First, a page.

UAMS Recognizes Community Partners at Awards Dinner

By David Robinson

UAMS Chancellor Cam Patterson, M.D., MBA, and TRI Director Laura James, M.D., presented the award to the Rev. William H. Robinson, Deborah Bell and Arlene Williams during a Nov. 16 celebration dinner at The Centre at University Park in Little Rock.

Other UAMS community partners receiving awards were:

Community Based Organization of the Year: Holman Heritage Community Center

The Holman Heritage Community Center, formerly the Holman School serving African American students in Stuttgart until 1970, was restored by Calvin Criner and the school’s alumni to serve as an educational, civic, recreational, and business development resource for their community.

For the past eight years, Criner, executive director of the Holman Heritage Community Center, has served as a community guide for UAMS College of Public Health doctoral students. Criner has demonstrated a commitment to bridging the racial divide in his community. By transparently sharing his extensive knowledge of the historical, geographic, and political landscape of his hometown, the students have learned how complex and deeply rooted the causes of health disparities can be.

Community Advisory Board of the Year Award: 12TH Street Health & Wellness Center Community Advisory Board

Members of the 12th Street Health and Wellness Center Community Advisory Board (CAB) represent various groups and interests of the midtown Little Rock area.  The CAB has provided support for the clinic through advertisement of the clinic’s services, recommendation of services needed by the community, development of the first patient satisfaction survey, and volunteering at the night clinics.   The CAB’s efforts have helped to make sure the clinic is no longer just another building in the community, but a valuable community asset.

Community Partnership Student Award: John Musser

John Musser, a second-year medical student in the UAMS College of Medicine. His vision for Rural Ophthalmology Optometry Treatment and Screening (ROOTS), predates his first year of medical school. This nonprofit partners with eye doctors to help children receive vision treatment. His group has hosted several screenings beginning with an outreach in the Little Rock School District. They provided glasses at no cost to the students and set up follow-up care. Additionally, ROOTS hosted a summer camp to educate children about eye health. Musser has a passion for helping others and is making a difference in children’s lives.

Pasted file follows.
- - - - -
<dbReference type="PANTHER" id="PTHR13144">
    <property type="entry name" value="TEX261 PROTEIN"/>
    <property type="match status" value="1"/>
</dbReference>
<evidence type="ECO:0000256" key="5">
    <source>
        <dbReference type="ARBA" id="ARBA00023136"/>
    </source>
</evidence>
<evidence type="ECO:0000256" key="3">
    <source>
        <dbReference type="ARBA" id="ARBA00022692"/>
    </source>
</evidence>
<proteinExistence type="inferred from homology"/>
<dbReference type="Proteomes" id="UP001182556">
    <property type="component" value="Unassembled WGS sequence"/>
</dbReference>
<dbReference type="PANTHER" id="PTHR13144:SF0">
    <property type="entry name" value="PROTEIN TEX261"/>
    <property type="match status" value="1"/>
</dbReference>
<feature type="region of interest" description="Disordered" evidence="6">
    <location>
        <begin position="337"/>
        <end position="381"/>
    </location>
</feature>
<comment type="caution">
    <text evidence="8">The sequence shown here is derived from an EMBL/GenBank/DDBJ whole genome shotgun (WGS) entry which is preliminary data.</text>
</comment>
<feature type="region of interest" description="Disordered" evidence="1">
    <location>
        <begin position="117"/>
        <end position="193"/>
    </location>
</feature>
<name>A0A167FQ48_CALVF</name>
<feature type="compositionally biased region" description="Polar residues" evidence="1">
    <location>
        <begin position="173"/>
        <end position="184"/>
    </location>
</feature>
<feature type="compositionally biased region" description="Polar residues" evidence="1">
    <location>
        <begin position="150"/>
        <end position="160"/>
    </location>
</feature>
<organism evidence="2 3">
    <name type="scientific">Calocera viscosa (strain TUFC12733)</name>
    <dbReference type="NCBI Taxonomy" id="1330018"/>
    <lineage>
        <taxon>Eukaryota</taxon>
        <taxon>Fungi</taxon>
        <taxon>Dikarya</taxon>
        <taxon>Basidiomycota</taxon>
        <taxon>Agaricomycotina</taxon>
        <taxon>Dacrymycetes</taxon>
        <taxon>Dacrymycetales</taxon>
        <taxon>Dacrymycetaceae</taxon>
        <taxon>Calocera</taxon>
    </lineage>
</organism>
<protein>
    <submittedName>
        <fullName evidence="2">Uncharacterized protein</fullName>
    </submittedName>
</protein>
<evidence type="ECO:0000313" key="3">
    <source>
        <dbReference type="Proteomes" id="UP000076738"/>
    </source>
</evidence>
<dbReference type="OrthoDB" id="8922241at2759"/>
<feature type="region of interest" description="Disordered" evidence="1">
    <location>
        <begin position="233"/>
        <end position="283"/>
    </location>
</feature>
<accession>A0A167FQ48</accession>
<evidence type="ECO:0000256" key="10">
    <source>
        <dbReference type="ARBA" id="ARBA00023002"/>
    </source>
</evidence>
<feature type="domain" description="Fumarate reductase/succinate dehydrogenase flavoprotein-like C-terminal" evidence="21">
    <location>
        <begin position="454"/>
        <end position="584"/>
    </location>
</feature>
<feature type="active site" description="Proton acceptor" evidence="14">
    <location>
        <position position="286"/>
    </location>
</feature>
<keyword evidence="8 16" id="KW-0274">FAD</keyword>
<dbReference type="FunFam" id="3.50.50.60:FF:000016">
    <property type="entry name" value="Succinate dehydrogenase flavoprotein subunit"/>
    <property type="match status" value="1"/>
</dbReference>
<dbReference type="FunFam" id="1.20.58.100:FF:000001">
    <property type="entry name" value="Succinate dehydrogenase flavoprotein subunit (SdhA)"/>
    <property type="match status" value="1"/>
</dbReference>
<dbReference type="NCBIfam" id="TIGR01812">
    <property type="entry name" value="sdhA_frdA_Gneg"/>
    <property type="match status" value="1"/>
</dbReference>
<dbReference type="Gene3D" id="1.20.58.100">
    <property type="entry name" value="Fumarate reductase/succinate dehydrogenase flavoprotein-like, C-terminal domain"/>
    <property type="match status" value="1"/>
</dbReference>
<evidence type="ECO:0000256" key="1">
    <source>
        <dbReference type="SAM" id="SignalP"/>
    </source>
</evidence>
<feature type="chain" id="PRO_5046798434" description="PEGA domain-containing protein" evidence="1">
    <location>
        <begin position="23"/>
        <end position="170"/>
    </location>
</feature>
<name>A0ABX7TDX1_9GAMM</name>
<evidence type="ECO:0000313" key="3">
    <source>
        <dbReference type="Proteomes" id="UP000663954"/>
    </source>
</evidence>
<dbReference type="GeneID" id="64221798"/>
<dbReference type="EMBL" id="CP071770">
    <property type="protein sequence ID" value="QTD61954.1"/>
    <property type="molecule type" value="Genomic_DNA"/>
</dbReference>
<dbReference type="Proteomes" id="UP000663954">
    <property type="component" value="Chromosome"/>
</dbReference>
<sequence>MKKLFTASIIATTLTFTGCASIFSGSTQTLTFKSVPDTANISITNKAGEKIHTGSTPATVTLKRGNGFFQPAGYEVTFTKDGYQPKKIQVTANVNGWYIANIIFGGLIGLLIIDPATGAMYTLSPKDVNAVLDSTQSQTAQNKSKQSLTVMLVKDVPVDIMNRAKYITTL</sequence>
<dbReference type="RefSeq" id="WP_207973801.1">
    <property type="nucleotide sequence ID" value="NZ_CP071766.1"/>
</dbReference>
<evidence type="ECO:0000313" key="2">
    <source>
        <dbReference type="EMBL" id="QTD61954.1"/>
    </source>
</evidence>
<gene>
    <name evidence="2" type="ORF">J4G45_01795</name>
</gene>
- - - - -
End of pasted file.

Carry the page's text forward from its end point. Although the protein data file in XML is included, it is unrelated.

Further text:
Institutional Health Partner Award: Benton County

Benton County has provided invaluable opportunities to collaboratively develop trainings, interventions, and evidence-based practices for vulnerable populations. Without their support UAMS would not have been able to pilot interventions (such as HIV education and training) that are now statewide and have resulted in over $1 million in revenue for prevention and research.

UAMS has worked with the Benton County Drug Court for over 13 years to enhance the treatment for substance abuse, co-occurring substance abuse and mental health, and wraparound health services offered through the drug court.

Without Benton County’s strong collaboration, much of UAMS’ research and evaluation of the health needs of Arkansas’ most vulnerable residents would not have been possible.

The Chancellor’s Community Research Partner Award: Better Community Development Inc. (BCD)

This award recognizes an outstanding community-based organization that has participated in health research. Previous winners are not eligible for nomination until three years has passed since they received this award.

BCD has been serving high-risk, low-income Arkansans for 37 years. UAMS colleagues from the College of Public Health and College of Medicine, Department of Family and Preventive Medicine, have collaborated with BCD for 25 of those years. UAMS is now partnering with BCD in a three-year Substance Abuse and Mental Health Services Administration (SAMHSA)-funded project to decrease HIV and viral hepatitis (VH) transmission and improve health outcomes among 270 high-risk, low-income, adult African-American women in treatment for substance use disorder (SUD) in Pulaski County. The project is inserting HIV/VH education and testing and other evidence-based services as part of an existing women’s substance use disorder treatment program to increase client engagement and retention, knowledge and self-care behaviors to prevent HIV/VH and improve overall health and well-being.